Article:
Making the LEAP to a new culture

“I’m just going to chill tonight and crash on the couch.”

“Don’t be ditching any of your classes.”

“Can I borrow a loonie from you.”

These sort of phrases sounds familiar to most first-year students. But for those international students new to The University of Western Ontario – and to Canada, for that matter – it is a time of great transition likely filled with odd experiences, many changes and new expectations.

Continuing Studies at Western, however, is working on making that changeover as seamless as possible through Language Enhancement Academic Program (LEAP), a mix of academic, cultural and social activities designed to help the students become comfortable with their new learning and living environment before the official start of classes.

In its second year, LEAP is a 17-day program (52 hours) that includes classes, as well as social and cultural activities that will help students enhance their English language skills, make them more aware of the Canadian academic world as well as increase their social network.

Program instructor Susan Meehan says LEAP is designed to help students not only adjust to the culture of their new home, but more importantly to its academic culture.

“We start out by discussing culture in general, the ways cultures differ and how people from different cultures communicate differently and then look at strategies for handling misunderstandings that may occur,” Meehan says. “The program also helps them to become comfortable with London and the communities surrounding it by getting the students out exploring the area.”

This year’s 17 participants, which include students from China, Turkey and Israel, are informed about the Canadian academic culture and work on building their academic English skills such as listening to lectures, reading academic texts and articles, writing clearly, persuasively and with academic integrity, and expressing their opinions and ideas when talking with others.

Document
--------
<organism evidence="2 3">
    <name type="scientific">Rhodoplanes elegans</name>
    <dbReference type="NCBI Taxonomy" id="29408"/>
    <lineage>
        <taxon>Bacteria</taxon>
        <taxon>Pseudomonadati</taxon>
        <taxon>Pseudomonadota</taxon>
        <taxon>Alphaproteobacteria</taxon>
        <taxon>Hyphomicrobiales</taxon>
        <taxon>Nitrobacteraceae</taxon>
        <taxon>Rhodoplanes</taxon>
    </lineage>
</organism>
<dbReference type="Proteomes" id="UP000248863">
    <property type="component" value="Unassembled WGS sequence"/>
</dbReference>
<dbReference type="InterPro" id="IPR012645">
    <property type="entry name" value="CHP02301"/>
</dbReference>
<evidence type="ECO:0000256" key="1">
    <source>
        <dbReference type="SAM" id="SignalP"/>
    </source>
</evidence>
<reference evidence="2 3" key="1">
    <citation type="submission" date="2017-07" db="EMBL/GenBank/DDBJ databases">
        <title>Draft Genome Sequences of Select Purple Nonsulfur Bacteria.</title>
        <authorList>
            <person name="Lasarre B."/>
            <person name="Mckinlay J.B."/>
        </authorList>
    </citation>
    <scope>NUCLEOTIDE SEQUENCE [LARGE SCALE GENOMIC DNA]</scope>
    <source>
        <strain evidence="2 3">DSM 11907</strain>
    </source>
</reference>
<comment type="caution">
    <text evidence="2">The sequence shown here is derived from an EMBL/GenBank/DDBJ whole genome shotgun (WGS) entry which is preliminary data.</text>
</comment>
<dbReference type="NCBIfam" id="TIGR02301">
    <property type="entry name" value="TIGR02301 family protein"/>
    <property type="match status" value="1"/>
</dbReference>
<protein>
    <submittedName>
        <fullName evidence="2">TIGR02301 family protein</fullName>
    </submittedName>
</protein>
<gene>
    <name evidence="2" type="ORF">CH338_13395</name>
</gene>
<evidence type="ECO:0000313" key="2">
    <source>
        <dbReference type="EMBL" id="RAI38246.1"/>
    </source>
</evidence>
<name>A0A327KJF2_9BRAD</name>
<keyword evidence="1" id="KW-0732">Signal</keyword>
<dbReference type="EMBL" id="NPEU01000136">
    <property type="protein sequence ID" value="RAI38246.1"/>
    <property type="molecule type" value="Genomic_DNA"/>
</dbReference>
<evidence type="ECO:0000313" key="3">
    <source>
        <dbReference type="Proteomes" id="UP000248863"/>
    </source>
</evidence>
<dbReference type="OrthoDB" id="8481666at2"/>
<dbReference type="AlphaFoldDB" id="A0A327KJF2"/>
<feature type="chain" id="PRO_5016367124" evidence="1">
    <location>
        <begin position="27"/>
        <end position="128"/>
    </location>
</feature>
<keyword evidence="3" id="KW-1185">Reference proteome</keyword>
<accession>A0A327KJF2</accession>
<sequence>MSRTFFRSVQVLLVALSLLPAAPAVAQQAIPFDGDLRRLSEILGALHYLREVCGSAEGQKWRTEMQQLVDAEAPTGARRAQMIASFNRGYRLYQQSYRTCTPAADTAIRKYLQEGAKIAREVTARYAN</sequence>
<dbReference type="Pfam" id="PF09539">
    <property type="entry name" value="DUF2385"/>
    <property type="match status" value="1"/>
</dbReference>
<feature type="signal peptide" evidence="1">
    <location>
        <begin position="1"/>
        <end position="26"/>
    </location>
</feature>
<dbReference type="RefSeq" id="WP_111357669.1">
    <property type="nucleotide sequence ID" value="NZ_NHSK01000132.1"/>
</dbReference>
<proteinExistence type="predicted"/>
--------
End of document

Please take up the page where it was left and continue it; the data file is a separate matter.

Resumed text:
Academic integrity is a topic area all students see as being crucial to their success, Meehan adds. For some, the concept of plagiarism is totally new and is topic included in the program.

“In addition, we present them with some pronunciation tips that will help them to improve their comprehensibility if accent is an issue for them,” she says. “Overall, the main goal of the program is to give them a safe, comfortable place in which to practice these skills and build their confidence and communicative competence before they enter the university classroom.”


A variety of excursions are included in the program such as tours of the downtown, shopping trips and visits to the Pinery Provincial Park and the Stratford Festival.

Meehan says Western’s concern for the well-being of their incoming international students is admirable, and a lot of people have put a lot of time and effort into making LEAP a success. And if it makes the transition into the university classroom easier, then the efforts are well worth it.

“We hope this program will leave the students feeling confident in their ability to interact successfully with classmates and professors from a variety of cultures, handle the academic workload they will face, read academic materials, participate in class discussions, write clearly and persuasively and understand their lectures,” she says. “If we can accomplish this, we have set the stage for their academic success and happiness here at Western.”